I don’t know about you but when I sit down to write another blog (which you’ll notice is not a frequent happening, although I am trying to change that!) my mind goes blank. All those ideas that swim into my mind while on the school run or stomping across Salisbury Plain on a dog walk or while persuading a 3 year old to do his business on the loo seem to somehow disappear the minute a new word document appears on the screen in front of me. Then my strongest life skill of all kicks in – procrastination.
Which made me start thinking – are we too quick to dismiss the art of procrastinating? Or could we actually embrace it as a life skill if we just utilize it more successfully? As a busy mother my mental ‘to-do’ list is so long I honestly don’t see how I could ever get to the end of it before the children leave home. And yet I often find myself with mini time-holes, 5/6/10 minutes before the school run or waiting for the dishwasher to finish; I find myself looking for things to do and yet so much on my list needs hours, not minutes and my time gets lost.
So I’m introducing the ‘procrasta-list’ – my never-ending list that is hanging on the inside of my cupboard, in no specific order, it’s just there. I am not using it to remind me of all I need to do, but as a way of utilizing my time more successfully. I’m introducing the power of positive thinking; instead of fearing my endless procrastinating I’m going to harness the creativity that procrastinating apparently brings me and use my list to get ideas for what to do in those mini time-holes.
All of which is very interesting but still doesn’t help me harness my blog ideas – so I’m also adding a blog list to my wall – a random collection of words and ideas that may one day become something more. I’m not sure if it’ll help me or not; it maybe that it remains a random collection of words because after all, what all these things need is time and as a busy mother time is something I lack…….
My youngest child started in reception last week. I have found it both exciting and rather sad. It is yet another milestone in the journey of his life, a life which seems to trickle through the hourglass at an unfathomable rate sometimes. I can’t help but look at my 4 year old on the brink of so much and yet I want to hold on to this miniscule human and stop this march of time for just a while longer. I want to relish the tiny moments, the missed words, the big ideas and the innocent adventure of life. I love the feeling of tight arms around my neck or the ‘I love you’s’, the way he snuggles up in bed next to me when he has had a bad dream, the way he bounces out of school full of stories and excitement about life. I want to press pause and hold on to him, to protect him from life, from hurt, from sadness and to protect his innocence.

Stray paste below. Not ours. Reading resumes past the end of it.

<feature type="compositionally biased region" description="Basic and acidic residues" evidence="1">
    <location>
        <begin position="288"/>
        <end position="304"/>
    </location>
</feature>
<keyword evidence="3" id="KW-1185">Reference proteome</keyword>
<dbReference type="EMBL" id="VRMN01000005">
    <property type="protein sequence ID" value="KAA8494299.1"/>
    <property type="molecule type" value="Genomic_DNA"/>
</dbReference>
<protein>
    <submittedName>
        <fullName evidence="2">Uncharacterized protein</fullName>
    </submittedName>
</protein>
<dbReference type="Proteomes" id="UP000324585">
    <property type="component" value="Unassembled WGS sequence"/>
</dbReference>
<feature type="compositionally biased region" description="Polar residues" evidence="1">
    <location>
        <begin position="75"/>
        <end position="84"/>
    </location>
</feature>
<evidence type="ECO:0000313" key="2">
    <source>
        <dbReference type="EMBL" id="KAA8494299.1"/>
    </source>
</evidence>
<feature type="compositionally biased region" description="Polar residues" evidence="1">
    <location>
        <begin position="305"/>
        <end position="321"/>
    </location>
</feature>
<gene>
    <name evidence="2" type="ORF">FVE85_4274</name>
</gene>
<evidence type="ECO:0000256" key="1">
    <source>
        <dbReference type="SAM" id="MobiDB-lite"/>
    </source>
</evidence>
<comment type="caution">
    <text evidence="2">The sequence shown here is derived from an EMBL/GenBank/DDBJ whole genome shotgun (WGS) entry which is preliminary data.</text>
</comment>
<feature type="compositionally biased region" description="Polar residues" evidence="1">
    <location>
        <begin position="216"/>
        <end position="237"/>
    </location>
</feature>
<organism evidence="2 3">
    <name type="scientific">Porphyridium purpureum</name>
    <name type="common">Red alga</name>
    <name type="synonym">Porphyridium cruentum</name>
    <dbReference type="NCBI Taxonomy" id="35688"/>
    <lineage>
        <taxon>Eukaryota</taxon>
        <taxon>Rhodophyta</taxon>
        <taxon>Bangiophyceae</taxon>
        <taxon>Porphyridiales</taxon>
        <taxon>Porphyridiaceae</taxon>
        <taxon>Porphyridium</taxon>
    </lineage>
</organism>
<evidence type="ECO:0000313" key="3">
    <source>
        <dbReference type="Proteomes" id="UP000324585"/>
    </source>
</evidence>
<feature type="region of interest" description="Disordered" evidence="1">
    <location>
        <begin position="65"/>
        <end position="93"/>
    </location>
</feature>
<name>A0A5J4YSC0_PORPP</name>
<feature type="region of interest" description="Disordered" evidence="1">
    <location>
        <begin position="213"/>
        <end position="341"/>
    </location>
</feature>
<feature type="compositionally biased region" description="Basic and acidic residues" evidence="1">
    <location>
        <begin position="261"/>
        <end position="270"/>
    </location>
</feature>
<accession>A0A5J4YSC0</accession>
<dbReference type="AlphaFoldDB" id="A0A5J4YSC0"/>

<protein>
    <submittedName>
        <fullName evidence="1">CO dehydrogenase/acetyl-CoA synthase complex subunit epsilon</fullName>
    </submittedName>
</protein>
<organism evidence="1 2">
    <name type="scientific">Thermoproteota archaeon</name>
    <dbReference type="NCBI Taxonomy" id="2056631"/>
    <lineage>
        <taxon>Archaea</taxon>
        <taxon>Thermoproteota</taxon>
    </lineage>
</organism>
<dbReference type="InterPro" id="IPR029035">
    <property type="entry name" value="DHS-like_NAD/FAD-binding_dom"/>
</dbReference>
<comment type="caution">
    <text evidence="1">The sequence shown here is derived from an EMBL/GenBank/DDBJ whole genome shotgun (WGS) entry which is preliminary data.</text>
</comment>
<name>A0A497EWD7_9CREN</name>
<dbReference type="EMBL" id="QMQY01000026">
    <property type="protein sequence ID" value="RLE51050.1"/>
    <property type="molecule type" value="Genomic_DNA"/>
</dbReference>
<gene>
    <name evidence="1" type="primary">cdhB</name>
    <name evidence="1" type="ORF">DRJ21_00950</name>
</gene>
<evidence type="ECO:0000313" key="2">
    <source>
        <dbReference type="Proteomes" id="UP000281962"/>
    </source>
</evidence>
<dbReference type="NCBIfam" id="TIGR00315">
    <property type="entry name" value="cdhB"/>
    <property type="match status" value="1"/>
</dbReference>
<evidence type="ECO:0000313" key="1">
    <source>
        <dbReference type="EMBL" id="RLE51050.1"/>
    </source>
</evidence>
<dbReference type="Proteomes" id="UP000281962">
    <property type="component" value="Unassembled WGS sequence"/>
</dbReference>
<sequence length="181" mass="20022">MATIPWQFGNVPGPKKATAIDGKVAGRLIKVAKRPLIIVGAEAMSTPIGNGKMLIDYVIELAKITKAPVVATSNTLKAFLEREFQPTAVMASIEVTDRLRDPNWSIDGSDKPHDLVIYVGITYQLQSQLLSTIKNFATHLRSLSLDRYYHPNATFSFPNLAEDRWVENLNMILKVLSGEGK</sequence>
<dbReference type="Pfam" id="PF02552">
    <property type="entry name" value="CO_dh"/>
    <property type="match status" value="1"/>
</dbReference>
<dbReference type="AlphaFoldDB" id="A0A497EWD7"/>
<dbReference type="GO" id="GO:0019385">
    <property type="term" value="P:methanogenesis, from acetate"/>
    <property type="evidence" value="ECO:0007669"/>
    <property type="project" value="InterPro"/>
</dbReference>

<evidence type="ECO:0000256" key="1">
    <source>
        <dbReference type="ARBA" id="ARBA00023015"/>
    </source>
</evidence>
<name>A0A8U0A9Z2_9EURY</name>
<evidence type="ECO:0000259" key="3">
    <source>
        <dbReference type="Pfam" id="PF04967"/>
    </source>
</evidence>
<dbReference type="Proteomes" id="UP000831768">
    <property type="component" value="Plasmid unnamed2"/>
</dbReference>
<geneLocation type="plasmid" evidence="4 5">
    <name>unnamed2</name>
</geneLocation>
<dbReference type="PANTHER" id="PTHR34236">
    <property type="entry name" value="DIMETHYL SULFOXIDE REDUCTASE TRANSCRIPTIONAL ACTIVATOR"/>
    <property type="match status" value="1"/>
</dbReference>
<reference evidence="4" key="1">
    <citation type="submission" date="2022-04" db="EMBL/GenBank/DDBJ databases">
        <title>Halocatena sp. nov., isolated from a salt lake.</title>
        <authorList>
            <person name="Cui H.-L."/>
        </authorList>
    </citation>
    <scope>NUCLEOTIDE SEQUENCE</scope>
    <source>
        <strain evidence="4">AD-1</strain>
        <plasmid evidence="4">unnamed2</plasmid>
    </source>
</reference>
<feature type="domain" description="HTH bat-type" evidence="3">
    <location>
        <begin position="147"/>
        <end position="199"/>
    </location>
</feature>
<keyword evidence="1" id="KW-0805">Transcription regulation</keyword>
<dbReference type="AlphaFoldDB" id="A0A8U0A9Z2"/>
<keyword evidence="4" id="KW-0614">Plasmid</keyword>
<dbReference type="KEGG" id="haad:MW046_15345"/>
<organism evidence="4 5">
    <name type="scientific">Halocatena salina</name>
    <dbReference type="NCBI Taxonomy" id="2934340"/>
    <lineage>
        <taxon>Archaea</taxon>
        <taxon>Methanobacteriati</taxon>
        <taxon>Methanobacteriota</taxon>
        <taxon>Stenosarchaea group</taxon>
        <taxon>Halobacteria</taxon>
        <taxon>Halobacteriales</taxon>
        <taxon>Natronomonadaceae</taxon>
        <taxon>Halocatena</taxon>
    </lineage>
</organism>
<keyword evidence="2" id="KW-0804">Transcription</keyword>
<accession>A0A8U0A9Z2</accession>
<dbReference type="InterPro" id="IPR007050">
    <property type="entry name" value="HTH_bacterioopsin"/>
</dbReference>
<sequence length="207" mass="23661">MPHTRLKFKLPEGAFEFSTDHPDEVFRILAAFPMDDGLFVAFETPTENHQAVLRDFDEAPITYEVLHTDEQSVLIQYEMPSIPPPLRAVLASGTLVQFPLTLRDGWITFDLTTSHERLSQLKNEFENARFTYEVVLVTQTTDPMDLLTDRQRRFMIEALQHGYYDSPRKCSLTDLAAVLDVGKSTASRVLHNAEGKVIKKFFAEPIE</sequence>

Then I look at my elder child. I felt equally bereft when she started school three years ago, but I still had a tiny bundle of babyness in my arms and was reassured that I didn’t have to worry about losing him for a long time. And now I burst with pride looking at my daughter – she loves school so much and I adore our endless chats and sharing time with her. It reminds me that the inevitable passage of time has an evolving joy about it. One stage is simply the stepping-stone to the next one so that without even realising it a subtle stage change has occurred.
So as a parent how can we help to make the little milestones count, to mark the memories and yet not hold our children back? Maybe just being present more often. Take time to watch, to listen and to be part of their lives. When you ask ‘how was your day at school?’ really listen, ask questions and be interested. To them it is their whole world; bills, work and other commitments mean nothing to them and nor should they. Just be present. Put your phone down; turn off your computer and listen.
Try having golden time every day, even just 10 minutes when you focus exclusively on them whether it’s preparing a meal, reading a story or gazing at the stars; allow them to sometimes choose what this golden time is and go with their flow – be excited by what excites them, allow yourself to be led by them and let yourself live on the outskirts of your child’s life.
Make a promise to turn off your phone at weekends to have family golden time. Allow each person to have a weekend when they choose what to do. Maybe there is an epic board game battle, or hot chocolate on the trampoline, perhaps it’s making pizza all together. Allow everyone to have a turn – including parents! It only needs to be a short time but fun and together.
So try not to hold on to one time but to relish all the time, not to look back but embrace the future. Being present is the greatest gift we can give our children; after all, that’s what memories are made of and no one can take away our memories.